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Gene delivery to pancreatic exocrine cells in vivo and in vitro
Houbracken I., Baeyens L., Ravassard P., Heimberg H., Bouwens L.
BMC Biotechnology 12, 1 (2012) 74 - http://www.hal.inserm.fr/inserm-00747861
 (23088534) 
Gene delivery to pancreatic exocrine cells in vivo and in vitro
Isabelle Houbracken () 1, Luc Baeyens2, Philippe Ravassard3, Harry Heimberg2, Luc Bouwens1
1 :  Cell Differentiation Lab
Vrije Universiteit Brussel
Diabetes Research Center, Laarbeeklaan 103, Brussels, B-1090
Belgique
2 :  Beta Cell Neogenesis Lab
Vrije Universiteit Brussel
Diabetes Research Center, Laarbeeklaan 103, Brussels, B-1090
Belgique
3 :  CRICM - Centre de Recherche de l'Institut du Cerveau et de la Moelle épinière
http://www.cricm.upmc.fr/
INSERM : U975 – Université Pierre et Marie Curie (UPMC) - Paris VI – CNRS : UMR7225
GHU Pitié-Salpêtrière 47, boulevard de l'Hôpital 75651 Paris cedex 13
France
Background
Effective gene transfer to the pancreas or to pancreatic cells has remained elusive although it is essential for studies of genetic lineage tracing and modulation of gene expression. Different transduction methods and viral vectors were tested in vitro and in vivo, in rat and mouse pancreas.
Results
For in vitro transfection/transduction of rat exocrine cells lipofection reagents, adenoviral vectors, and Mokola- and VSV-G pseudotyped lentiviral vectors were used. For in vivo transduction of mouse and rat pancreas adenoviral vectors and VSV-G lentiviral vectors were injected into the parenchymal tissue. Both lipofection of rat exocrine cell cultures and transduction with Mokola pseudotyped lentiviral vectors were inefficient and resulted in less than 4% EGFP expressing cells. Adenoviral transduction was highly efficient but its usefulness for gene delivery to rat exocrine cells in vitro was hampered by a drastic increase in cell death. In vitro transduction of rat exocrine cells was most optimal with VSV-G pseudotyped lentiviral vectors, with stable transgene expression, no significant effect on cell survival and about 40% transduced cells. In vivo, pancreatic cells could not be transduced by intra-parenchymal administration of lentiviral vectors in mouse and rat pancreas. However, a high efficiency could be obtained by adenoviral vectors, resulting in transient transduction of mainly exocrine acinar cells. Injection in immune-deficient animals diminished leukocyte infiltration and prolonged transgene expression.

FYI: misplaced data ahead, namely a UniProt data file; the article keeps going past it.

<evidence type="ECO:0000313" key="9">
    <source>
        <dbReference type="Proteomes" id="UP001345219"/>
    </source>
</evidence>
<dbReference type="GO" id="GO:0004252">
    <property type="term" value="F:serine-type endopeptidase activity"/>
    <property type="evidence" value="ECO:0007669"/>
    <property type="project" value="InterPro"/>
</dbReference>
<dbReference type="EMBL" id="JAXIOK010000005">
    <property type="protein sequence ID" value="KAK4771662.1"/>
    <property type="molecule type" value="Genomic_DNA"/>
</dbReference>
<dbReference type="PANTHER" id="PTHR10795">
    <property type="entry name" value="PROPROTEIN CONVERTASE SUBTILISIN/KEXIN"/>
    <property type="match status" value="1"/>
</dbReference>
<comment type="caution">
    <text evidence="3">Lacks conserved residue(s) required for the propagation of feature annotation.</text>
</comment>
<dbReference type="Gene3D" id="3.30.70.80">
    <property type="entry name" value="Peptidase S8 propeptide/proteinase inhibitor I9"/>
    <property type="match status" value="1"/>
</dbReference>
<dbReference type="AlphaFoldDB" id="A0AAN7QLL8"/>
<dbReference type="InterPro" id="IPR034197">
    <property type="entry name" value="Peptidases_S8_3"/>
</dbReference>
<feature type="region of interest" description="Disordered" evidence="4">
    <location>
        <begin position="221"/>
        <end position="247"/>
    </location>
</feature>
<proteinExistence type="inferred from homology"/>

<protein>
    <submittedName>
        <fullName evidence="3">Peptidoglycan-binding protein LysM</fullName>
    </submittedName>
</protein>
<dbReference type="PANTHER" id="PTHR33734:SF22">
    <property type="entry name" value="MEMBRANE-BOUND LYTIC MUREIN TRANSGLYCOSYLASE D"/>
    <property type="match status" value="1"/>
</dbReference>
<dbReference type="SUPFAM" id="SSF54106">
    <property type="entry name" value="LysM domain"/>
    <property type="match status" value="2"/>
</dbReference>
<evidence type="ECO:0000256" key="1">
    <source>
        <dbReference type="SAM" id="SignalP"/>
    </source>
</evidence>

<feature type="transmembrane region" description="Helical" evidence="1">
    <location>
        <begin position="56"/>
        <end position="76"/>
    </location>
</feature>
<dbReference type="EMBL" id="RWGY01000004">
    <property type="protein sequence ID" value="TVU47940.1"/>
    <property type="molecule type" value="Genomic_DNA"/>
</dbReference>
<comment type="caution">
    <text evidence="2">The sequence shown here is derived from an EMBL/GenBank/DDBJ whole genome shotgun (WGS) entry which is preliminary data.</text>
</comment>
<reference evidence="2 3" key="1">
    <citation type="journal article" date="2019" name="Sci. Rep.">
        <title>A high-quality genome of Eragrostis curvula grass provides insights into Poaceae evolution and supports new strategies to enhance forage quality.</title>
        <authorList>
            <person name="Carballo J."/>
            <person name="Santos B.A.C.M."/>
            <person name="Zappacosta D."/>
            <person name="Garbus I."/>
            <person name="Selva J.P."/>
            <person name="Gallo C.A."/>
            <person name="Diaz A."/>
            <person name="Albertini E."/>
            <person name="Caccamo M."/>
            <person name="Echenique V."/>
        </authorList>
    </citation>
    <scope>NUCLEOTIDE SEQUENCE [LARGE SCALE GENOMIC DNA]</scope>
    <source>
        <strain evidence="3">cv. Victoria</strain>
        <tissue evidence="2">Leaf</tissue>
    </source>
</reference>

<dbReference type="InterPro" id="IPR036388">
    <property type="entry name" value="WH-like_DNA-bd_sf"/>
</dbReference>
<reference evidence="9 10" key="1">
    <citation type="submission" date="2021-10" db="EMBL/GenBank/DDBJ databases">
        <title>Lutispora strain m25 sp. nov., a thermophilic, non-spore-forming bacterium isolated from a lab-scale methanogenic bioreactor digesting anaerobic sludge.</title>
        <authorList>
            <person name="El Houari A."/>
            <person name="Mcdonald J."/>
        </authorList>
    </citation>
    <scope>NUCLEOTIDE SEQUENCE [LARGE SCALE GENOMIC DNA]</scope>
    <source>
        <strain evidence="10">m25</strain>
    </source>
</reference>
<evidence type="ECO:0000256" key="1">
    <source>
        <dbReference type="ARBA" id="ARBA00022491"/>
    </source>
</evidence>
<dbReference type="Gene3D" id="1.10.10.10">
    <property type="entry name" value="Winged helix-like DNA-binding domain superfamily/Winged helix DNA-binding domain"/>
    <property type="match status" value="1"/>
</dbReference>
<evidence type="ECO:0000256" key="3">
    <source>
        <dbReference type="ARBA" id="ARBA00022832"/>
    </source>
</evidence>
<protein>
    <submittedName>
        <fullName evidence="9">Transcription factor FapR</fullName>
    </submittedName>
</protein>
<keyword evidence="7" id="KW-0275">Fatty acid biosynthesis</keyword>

Conclusions
In summary, our study remarkably demonstrates that transduction of pancreatic exocrine cells requires lentiviral vectors in vitro but adenoviral vectors in vivo.
Sciences du Vivant/Biotechnologies
Informatique/Biotechnologie
Anglais

Articles dans des revues avec comité de lecture
10.1186/1472-6750-12-74
BMC Biotechnology (BMC Biotechnol)
Publisher BioMed Central
ISSN 1472-6750 
internationale
2012
12
1
74

Lentiviral vector – Adenoviral vector – Lipofection – Gene transfer – Pancreas – Acinar cell
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